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Chapter 12. Shock & Acute Pulmonary Failure in Surgical Patients

Shock can be caused by

A. Depletion of intravascular volume

B. Loss of autonomic control of the vasculature

C. Severe untreated systemic inflammation

D. Both A and C

E. All of A, B, and C

E. All of A, B, and C

Hypothermia in hemorrhagic shock

A. Is of limited risk in the initial 24 hours after injury

B. Can contribute to coagulopathy

C. Is unusual in the trauma population outside of cold-weather or water-immersion injuries

D. Is best treated by warming the ambient room temperature

E. Is a secondary concern that can be addressed after the care of injuries

B. Can contribute to coagulopathy

Cardiac or great vessel compressive shock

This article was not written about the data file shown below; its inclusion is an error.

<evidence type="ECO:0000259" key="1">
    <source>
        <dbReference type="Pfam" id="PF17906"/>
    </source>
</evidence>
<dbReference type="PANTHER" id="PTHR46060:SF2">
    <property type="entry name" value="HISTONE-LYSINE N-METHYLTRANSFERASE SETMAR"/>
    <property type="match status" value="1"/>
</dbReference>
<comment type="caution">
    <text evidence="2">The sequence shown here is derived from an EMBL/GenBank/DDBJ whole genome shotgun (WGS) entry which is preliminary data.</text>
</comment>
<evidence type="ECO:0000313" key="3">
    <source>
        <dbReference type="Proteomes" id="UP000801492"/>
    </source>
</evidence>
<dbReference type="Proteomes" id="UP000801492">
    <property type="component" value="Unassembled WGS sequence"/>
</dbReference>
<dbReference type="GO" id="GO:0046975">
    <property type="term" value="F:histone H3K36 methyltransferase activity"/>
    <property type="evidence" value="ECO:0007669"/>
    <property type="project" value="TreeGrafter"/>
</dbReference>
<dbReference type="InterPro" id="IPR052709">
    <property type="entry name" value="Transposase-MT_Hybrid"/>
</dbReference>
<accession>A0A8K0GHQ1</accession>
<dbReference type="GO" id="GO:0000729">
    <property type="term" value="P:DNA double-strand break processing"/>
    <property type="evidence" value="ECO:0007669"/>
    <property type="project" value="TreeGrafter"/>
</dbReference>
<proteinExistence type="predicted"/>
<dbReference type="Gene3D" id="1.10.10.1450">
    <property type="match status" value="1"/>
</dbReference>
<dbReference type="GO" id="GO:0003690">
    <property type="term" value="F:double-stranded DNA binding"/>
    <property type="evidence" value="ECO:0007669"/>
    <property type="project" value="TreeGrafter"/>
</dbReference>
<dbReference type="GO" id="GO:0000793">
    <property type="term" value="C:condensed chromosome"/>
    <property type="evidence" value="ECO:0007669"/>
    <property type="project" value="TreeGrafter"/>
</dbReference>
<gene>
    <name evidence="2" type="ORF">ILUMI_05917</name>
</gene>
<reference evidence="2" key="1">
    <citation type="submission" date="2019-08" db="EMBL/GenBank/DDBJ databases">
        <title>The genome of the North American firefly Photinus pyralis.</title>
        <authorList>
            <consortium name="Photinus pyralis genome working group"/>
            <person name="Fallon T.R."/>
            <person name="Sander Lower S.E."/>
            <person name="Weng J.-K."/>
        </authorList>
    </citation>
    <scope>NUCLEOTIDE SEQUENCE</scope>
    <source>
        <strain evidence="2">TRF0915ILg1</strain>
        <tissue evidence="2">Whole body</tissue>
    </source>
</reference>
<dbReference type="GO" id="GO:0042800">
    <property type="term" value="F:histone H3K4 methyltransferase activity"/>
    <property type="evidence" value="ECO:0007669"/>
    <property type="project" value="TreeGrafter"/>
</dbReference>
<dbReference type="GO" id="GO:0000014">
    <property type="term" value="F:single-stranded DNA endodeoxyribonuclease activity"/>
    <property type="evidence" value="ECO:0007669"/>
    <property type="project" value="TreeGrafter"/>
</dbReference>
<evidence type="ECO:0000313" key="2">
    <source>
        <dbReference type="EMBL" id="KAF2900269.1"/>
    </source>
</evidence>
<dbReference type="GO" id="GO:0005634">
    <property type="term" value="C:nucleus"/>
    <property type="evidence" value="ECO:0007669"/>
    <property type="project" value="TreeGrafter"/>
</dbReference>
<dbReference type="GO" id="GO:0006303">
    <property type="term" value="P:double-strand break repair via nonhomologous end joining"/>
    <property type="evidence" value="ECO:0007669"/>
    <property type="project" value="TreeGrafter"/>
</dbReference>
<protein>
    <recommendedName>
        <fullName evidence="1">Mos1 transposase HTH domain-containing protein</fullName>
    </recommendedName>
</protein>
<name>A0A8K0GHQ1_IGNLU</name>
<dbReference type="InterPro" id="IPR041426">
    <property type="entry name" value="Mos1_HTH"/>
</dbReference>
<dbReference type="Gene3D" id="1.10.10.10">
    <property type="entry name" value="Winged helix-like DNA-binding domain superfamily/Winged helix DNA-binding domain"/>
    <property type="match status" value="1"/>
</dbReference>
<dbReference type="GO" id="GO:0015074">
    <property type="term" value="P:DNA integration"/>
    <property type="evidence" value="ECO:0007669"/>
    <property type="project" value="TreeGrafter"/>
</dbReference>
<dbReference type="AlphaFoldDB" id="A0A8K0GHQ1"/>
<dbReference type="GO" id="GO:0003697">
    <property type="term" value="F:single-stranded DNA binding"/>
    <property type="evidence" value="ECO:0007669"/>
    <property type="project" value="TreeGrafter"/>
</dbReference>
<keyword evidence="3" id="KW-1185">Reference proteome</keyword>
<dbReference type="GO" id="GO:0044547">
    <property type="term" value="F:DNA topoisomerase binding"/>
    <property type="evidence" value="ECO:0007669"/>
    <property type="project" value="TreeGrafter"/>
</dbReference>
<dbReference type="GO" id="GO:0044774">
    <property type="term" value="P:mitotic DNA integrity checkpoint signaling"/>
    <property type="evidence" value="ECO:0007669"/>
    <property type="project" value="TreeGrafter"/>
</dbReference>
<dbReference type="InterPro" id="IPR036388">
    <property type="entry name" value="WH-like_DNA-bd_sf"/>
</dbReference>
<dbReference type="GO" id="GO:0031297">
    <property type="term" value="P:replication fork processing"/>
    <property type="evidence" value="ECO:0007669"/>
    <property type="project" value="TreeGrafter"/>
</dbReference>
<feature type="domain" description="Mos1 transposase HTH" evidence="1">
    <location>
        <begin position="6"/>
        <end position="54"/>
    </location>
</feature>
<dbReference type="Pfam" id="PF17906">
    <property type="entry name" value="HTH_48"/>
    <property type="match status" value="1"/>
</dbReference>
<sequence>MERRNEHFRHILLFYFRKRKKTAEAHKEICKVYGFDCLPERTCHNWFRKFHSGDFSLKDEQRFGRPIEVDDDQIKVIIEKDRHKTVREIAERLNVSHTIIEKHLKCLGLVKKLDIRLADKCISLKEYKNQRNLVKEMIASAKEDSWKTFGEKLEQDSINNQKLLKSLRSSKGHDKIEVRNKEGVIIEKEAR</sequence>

A. Can be caused by pericardial tamponade

B. May accompany tension pneumothorax

C. Is worsened by the need for positive pressure ventilation

D. Cannot be caused by intra-abdominal injury

E. All of A, B, and C

E. All of A, B, and C

The pulmonary failure of shock, trauma, and sepsis

A. Can be related to products of coagulation and inflammation that are washed out from the damaged tissues

B. Can be effectively treated with a combination of antibiotics and corticosteroids

C. Is always related to systemic infection

D. Is caused by a decrease in pulmonary vascular permeability

E. Both A and C

A. Can be related to products of coagulation and inflammation that are washed out from the damaged tissues

All of the following are true about pressure support ventilation, except

A. PSV is a pressure-limited ventilator mode

B. PSV includes a set inspiratory time

C. PSV breaths are patient-triggered

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